Chairman Pip's Railway Thoughts

Come on people…think

Posted in Business, Customer service, Great Britain, Infrastructure, Politics by Chairman Pip on 27 February 2012

One of the big emotive issues that is making the rounds at the moment is the vandalism of church roofs and war memorials by metal thieves, due to metal prices being high. But of course, although this practice is despicable, fundamentally it is unimportant when compared to metal thieves stripping the metal from the national infrastructure. Stories are now becoming ever more commonplace of rail services being brought to a standstill as a result of signals and points failing because the metal wire connecting them to controls has been stripped and taken away. Then there’s thieves who take power lines (yes, they do that, even when there’s 25,000V running through the wire). There is widespread consensus that one of the major ways to combat this is to stop scrap dealers paying people for metal they bring in with cash, which can’t be traced, and instead use electronic payment. Which is why I am incredulous that on the big screens at Upton Park they still have adverts from London City Metals offering cash for scrap. Metal theft cost Network Rail in the region of £16m last year, while TfL had to fork over around £4m because of it; delays to the rail network because of metal theft now amount to tens of thousands of hours every year, and it is now being taken up as a serious issue by both the public and private sector. The government’s proposal to ban cash transactions for scrap is a step in the right direction, but they need to make sure it is rigorously enforced, not just with heavy fines but potentially custodial sentences for serious offenders. However, as an incentive for the scrap dealers, all of those companies and organisations that have an interest in stopping metal theft could pay into a fund that could then be used to help the scrap dealers with the cost of converting to cashless payment, which would probably be an awful lot cheaper than the current cost of making repairs. But finally, in the current climate there should no longer be any advertising for scrap dealers who offer to buy metal for cash. While I would hope and pray that the 34,900 sell out crowd at Upton Park on Saturday were all level headed and upstanding, I can’t help but think that some of them would see the advert, see the stories about metal theft, put two and two together and think “I can make a few bob there”.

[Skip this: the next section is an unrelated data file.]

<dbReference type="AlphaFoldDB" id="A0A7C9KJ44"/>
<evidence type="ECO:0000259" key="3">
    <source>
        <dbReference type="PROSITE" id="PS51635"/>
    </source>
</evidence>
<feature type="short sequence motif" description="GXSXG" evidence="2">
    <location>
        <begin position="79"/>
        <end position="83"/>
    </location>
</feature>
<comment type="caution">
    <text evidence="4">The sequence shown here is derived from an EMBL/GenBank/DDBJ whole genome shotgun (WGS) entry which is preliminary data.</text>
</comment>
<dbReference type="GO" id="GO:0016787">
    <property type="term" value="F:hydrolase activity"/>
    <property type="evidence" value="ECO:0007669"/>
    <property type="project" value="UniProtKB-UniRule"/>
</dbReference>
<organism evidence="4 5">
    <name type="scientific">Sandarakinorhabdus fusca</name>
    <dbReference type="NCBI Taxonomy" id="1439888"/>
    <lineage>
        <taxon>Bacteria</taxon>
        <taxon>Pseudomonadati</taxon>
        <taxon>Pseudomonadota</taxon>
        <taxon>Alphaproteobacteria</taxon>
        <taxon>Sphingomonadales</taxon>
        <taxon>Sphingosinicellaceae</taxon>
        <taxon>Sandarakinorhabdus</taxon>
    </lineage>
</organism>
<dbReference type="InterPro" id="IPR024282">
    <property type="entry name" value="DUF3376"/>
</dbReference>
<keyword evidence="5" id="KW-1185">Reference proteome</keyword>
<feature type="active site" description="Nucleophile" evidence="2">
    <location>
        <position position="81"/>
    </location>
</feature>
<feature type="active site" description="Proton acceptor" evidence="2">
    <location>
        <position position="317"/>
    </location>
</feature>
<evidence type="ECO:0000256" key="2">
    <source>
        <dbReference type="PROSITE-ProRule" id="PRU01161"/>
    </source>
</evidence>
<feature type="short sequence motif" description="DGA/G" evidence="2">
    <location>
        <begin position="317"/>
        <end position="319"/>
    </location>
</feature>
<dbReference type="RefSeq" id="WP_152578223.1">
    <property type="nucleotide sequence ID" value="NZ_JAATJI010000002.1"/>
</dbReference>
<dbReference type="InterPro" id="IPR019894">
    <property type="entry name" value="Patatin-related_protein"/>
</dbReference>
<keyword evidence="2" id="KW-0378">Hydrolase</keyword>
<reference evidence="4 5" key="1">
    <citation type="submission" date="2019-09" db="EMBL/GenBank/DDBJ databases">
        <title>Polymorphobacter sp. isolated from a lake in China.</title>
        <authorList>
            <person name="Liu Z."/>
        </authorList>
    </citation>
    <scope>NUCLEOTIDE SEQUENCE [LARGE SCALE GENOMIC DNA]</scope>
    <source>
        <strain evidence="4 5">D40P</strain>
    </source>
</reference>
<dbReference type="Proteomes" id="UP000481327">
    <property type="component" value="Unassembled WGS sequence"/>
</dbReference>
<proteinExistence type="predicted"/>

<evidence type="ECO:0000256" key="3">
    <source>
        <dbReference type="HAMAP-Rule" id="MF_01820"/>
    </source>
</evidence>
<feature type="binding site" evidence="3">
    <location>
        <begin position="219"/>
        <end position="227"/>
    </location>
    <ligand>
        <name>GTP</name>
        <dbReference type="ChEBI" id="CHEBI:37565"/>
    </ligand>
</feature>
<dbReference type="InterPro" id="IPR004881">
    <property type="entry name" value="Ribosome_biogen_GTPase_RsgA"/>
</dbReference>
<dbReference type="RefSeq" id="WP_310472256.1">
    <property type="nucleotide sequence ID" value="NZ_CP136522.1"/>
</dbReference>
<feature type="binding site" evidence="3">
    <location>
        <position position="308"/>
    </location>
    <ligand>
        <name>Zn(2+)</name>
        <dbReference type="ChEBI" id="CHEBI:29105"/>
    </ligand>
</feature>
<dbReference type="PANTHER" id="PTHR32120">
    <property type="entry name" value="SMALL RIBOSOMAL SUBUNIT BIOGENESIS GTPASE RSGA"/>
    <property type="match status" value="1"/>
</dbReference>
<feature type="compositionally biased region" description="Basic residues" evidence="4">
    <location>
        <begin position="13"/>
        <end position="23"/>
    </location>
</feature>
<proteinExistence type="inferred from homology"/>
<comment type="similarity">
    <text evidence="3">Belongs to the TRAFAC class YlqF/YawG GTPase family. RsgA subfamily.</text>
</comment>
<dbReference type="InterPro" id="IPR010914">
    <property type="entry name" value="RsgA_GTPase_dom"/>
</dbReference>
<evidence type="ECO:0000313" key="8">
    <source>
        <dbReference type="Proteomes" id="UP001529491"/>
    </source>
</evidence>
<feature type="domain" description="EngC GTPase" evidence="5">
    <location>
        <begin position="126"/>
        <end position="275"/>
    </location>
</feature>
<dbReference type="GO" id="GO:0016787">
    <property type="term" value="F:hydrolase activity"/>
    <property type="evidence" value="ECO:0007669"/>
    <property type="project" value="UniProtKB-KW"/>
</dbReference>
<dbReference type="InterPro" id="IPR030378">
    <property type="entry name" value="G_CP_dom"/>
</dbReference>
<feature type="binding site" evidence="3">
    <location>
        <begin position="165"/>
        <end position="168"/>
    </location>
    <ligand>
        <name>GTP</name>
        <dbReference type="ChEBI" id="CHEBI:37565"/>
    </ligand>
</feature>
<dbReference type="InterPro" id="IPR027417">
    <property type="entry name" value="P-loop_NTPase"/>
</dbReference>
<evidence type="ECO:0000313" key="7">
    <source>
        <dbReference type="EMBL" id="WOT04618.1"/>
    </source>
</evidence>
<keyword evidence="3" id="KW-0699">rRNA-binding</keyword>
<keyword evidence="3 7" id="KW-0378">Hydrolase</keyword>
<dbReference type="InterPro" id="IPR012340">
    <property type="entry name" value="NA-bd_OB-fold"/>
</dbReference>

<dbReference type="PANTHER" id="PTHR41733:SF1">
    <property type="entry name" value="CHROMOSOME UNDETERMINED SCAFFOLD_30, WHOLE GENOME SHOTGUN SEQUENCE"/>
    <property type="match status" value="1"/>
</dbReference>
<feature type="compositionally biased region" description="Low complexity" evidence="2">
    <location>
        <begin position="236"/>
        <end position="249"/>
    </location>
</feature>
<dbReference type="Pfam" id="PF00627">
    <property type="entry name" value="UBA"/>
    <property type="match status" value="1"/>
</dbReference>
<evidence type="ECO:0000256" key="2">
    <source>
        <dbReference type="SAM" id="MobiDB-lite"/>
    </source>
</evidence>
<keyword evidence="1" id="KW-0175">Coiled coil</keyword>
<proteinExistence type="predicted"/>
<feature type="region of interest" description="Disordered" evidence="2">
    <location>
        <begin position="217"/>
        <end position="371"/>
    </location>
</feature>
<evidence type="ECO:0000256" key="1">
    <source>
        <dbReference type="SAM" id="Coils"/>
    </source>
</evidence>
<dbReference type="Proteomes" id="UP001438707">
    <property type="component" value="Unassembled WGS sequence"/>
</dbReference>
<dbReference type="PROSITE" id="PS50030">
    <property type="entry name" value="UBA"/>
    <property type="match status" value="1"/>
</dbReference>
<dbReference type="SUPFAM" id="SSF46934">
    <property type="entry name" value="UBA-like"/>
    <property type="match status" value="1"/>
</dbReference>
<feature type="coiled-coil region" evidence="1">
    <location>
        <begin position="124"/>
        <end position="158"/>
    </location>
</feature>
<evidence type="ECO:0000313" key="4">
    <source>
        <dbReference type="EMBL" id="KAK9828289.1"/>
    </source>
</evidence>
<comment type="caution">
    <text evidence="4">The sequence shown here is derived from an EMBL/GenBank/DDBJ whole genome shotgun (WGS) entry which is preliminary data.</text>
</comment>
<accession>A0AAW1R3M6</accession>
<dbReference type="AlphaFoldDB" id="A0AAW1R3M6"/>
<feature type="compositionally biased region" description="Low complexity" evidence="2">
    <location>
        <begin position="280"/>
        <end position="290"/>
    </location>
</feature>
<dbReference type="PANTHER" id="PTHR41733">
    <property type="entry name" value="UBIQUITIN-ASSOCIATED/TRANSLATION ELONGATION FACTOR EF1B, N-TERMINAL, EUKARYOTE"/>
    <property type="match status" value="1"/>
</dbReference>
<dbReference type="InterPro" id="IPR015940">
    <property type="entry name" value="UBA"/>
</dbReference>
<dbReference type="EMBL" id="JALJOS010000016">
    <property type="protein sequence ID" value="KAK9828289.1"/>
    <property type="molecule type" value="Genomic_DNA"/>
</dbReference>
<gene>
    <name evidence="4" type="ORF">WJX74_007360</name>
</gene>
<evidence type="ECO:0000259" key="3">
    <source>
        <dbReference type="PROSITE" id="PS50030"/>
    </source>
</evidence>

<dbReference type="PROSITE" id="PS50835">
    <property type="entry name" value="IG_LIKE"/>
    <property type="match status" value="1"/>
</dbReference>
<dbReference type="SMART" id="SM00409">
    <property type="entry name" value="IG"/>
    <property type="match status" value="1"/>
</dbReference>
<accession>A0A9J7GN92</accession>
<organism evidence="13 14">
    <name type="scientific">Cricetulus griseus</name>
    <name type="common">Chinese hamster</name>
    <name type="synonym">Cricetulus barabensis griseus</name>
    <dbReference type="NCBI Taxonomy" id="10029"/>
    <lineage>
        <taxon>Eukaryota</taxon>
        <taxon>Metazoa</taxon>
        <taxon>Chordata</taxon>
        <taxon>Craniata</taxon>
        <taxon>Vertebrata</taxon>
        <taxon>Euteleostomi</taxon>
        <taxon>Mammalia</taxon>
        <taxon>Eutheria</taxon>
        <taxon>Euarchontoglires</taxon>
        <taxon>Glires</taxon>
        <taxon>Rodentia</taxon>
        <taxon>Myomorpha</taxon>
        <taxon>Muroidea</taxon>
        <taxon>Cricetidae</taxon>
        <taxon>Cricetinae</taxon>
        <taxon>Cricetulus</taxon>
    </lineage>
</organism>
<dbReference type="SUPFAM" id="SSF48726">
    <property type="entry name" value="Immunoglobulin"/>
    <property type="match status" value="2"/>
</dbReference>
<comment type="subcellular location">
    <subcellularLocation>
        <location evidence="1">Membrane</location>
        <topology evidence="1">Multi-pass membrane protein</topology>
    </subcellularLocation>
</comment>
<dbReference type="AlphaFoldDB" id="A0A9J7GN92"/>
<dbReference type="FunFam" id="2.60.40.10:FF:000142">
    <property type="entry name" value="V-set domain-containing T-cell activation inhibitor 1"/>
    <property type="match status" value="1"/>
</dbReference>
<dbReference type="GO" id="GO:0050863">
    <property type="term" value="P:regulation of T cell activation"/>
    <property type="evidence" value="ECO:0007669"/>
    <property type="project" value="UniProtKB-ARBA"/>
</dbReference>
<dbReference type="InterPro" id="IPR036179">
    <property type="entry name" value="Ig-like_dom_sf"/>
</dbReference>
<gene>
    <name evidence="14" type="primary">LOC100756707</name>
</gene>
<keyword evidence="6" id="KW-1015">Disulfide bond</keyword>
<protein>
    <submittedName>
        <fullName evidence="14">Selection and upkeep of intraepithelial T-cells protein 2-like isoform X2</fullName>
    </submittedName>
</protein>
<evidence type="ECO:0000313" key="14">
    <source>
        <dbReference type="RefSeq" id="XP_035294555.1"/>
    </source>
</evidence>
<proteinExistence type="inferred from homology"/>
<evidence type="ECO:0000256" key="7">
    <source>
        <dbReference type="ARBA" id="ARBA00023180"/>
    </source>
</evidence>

“Government’s announcement on metal theft is a step in the right direction”
“Cashless trading is new weapon against metal theft”

Network Rail and the police do all they can to deter cable thieves, but there's plenty more that others can do as well

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